City officials reject ‘mock-Georgian’ plan for new-build

The design is considered not modern enough
The design is considered not modern enough
0
Have your say

IT was designed to blend seamlessly with its Georgian surroundings and rectify a planning catastrophe of the past.

But a bid to replace a run-down building with a grand New Town complex is facing tough opposition from city planners, who say the modernist eyesore must instead be replaced with something 
similar.

The  boarded up  building on Union Street

The boarded up building on Union Street

Retail technology firm Zonal intends to demolish the abandoned photography workshop on Union Street and build a £2.5 million block modelled on its historic surroundings.

The company is expanding rapidly and intends to construct the building, described as “mock-Georgian”, to house its 150 staff.

Despite support from local residents though, planning officials at the city council are understood to be against so-called “pastiche design” – and would prefer to see a steel and glass structure.

Zonal’s property director James McLean said the existing building was in a “terrible condition” and that the new design would be a great improvement.

Zonal is based on nearby Forth Street and said it was keen to remain in the area, where it said it contributes around £500,000 to the local economy.

He said: “We’ve had a lot of support from local businesses and residents who think it would be much better than the current eyesore.

“We believe this is a good design and fits in with the Georgian New Town but I’m certainly willing to get into dialogue with the council and adapt if it means getting the development through.”

Heritage group the Cockburn Association has objected to the bid. It insists it is not opposed to demolishing the existing building but claimed the proposed structure would be a poor replica of the surrounding buildings.

Director Marion Williams said that “such ill-informed use of the classical language of architecture will result in a second-rate building within Georgian Edinburgh”.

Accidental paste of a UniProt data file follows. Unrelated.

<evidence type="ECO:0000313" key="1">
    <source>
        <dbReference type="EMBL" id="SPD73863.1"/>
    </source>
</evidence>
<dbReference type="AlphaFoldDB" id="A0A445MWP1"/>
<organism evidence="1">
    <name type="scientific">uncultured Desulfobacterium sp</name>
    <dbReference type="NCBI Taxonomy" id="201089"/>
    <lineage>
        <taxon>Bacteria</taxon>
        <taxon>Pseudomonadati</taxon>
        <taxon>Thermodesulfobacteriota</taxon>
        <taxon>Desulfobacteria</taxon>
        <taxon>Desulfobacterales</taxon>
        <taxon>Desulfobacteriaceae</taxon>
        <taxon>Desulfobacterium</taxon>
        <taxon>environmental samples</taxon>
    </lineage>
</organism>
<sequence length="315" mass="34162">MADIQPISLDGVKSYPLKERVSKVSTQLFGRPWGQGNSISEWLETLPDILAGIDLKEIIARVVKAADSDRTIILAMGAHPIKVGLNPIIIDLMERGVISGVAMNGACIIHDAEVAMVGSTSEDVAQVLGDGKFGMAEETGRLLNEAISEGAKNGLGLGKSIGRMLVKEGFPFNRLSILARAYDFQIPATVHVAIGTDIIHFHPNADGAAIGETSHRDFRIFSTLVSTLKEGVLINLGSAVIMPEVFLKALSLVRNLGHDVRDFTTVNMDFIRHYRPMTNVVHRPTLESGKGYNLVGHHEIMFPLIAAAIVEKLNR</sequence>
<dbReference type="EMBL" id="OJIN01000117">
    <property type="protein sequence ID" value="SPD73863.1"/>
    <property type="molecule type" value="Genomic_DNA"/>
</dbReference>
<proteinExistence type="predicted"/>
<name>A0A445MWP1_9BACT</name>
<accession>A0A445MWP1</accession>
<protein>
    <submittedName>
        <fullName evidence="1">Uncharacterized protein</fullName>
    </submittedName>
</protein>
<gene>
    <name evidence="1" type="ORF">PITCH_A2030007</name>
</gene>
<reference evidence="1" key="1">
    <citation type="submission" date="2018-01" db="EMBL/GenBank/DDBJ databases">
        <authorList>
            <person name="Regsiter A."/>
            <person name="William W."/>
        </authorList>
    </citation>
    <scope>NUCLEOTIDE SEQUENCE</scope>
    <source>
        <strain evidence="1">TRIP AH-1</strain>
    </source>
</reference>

She added: “The poor quality of the site at present is not an argument for accepting development that compromises the townhouses of Forth Street or an excuse for subpar 
classicism.”

Local residents are keen to see the long-standing eyesore, which includes empty low-rise homes to the rear, demolished.

One wrote: “I am all for protecting our New Town, but we are not living in museum, and we need people living and working here to make it a real living breathing place.

“Also from any perspective tearing down an eyesore and putting up a decent looking building can only be a 
good thing. We can’t rely on Standard Life and RBS to be the only business based here.”
A council spokesman said it had received the application and architect’s plans which it is currently considering. A decision is expected next month.

Zonal supplies point of sale systems to thousands of the country’s pubs and restaurants and expects to take on around 30 new staff every year.

THE OLD PASTICHE v MODERN DEBATE

Sheraton Grand, Festival Square (Mock-Georgian): Built in 1985, the five-star hotel’s loose Georgian style remains unpopular with experts, being constructed in the shape but without the detailing found in its New Town counterparts.

Radisson Blu, Royal Mile (Pseudo-Medieval): The High Street hotel was constructed in 1992 occupying a much reviled Edinburgh gap-site. However, its odd medieval extension and makeover in 2001 was described as “inexcusable” by the Royal Fine Art Commission for Scotland.

SoCo, South Bridge (Contemporary Georgian: Gutted by the Old Town fire of 2002, a redevelopment scheme including an Ibis hotel is finally under way. Plans to use mock period architectural features were ditched last year, although the Cockburn Association and Edinburgh World Heritage still claim it will be completely out of keeping with its historic surroundings.

HELP ON THE WAY

Property owners who maintain buildings with shared areas such as roofs and stairwells could soon be offered extra help.

The city council is consulting on proposals through an online survey, neighbourhood meetings and meetings with interested organisations.

Councillor Alasdair Rankin, finance and resources convener, said: “It’s really important that the feedback we get is robust and represents a wide range of opinions from interested parties across the city.

“We are seeking comments from owners, residents and all those involved in the property profession from heritage bodies to letting agents.

“I strongly encourage everyone to have their say and let others know about our consultation.”